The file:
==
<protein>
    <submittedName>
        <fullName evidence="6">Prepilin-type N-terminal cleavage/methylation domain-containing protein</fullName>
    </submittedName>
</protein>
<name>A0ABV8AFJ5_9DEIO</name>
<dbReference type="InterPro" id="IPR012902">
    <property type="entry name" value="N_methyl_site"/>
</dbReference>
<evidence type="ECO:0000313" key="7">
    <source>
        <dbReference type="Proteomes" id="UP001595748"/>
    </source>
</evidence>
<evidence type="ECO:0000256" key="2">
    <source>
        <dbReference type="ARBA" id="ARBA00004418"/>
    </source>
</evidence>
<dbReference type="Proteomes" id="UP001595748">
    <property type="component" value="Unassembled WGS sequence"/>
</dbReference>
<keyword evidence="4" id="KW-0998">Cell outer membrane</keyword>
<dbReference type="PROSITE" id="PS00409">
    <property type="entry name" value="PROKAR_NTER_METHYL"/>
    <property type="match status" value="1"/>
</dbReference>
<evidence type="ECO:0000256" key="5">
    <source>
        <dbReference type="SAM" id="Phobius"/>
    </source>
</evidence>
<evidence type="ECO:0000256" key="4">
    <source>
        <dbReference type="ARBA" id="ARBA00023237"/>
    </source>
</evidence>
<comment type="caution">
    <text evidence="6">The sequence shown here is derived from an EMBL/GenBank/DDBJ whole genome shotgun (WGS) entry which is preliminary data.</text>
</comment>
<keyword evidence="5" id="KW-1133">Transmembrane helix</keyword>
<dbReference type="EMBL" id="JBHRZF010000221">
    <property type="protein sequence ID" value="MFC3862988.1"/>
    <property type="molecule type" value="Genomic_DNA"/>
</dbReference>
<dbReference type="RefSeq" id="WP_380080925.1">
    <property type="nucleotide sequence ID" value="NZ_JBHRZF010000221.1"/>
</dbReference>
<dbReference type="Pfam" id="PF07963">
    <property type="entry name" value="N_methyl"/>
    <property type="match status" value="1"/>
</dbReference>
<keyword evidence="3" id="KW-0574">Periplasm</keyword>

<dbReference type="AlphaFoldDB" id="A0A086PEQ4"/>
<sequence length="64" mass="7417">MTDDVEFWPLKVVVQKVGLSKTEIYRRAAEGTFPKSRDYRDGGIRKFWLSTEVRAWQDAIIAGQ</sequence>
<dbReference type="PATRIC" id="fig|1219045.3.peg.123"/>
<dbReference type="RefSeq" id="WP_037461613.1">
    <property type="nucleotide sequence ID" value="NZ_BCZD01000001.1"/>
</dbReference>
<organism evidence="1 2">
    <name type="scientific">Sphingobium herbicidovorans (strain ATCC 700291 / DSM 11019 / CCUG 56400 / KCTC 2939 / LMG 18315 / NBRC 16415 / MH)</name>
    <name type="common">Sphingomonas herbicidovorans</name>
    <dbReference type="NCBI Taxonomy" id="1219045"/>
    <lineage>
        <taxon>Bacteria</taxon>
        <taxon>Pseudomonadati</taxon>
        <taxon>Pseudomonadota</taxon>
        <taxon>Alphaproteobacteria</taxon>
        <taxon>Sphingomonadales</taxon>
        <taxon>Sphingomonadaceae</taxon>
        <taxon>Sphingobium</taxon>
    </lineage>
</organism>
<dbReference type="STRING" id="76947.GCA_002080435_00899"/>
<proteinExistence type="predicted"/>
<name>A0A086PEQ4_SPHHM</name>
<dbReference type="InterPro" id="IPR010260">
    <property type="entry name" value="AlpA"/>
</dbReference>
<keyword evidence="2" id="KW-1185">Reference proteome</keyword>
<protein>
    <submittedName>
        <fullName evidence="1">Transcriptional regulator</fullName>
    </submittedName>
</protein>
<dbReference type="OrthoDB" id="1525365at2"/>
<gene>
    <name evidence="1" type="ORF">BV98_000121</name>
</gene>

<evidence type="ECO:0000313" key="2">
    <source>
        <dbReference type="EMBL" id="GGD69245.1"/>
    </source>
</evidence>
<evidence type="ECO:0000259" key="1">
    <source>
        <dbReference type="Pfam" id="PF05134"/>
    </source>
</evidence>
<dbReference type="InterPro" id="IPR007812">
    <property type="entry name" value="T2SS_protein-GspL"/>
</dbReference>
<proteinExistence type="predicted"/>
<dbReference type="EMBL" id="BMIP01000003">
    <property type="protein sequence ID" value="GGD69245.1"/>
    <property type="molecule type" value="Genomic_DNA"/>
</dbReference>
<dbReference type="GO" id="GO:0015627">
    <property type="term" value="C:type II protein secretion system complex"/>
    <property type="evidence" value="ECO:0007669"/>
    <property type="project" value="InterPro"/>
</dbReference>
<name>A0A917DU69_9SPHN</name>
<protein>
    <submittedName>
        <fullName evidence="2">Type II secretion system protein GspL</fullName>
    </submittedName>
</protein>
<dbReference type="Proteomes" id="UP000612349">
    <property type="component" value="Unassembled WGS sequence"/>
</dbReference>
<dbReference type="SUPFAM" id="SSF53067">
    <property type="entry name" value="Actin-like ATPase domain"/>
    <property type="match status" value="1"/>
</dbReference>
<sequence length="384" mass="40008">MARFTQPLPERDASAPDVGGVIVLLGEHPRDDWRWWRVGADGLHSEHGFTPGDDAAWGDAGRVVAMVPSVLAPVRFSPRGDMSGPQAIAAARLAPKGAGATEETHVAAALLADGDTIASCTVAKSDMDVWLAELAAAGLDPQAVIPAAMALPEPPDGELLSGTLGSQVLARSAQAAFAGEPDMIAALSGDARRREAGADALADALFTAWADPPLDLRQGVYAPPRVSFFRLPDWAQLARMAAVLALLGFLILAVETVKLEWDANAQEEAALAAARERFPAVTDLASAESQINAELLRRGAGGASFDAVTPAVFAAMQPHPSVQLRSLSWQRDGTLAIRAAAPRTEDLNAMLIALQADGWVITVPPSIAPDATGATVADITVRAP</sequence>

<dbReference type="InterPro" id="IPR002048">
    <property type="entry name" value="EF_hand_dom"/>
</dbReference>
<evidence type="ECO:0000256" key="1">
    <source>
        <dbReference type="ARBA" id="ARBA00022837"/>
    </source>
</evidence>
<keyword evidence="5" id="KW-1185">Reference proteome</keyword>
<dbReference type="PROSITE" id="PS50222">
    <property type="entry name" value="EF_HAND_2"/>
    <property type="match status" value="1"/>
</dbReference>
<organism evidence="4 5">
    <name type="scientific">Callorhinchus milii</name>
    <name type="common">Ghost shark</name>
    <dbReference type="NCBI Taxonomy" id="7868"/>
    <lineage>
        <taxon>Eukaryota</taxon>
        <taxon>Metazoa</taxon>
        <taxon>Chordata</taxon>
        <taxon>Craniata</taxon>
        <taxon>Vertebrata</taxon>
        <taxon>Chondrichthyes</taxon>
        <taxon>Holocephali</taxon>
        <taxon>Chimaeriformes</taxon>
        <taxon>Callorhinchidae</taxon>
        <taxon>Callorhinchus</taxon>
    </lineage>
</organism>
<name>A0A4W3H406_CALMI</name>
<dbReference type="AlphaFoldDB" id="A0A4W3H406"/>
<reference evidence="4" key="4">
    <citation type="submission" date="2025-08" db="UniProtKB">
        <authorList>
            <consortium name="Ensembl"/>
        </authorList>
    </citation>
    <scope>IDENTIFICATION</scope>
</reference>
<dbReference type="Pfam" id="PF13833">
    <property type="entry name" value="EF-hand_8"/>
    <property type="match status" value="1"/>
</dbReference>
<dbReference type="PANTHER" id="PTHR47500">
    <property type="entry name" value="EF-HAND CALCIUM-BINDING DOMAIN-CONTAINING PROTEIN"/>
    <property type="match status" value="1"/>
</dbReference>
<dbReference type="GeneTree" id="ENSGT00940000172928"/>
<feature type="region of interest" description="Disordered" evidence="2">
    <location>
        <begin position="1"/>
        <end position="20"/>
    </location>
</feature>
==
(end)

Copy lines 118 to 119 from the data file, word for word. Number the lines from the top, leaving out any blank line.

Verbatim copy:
</protein>
<dbReference type="Proteomes" id="UP000612349">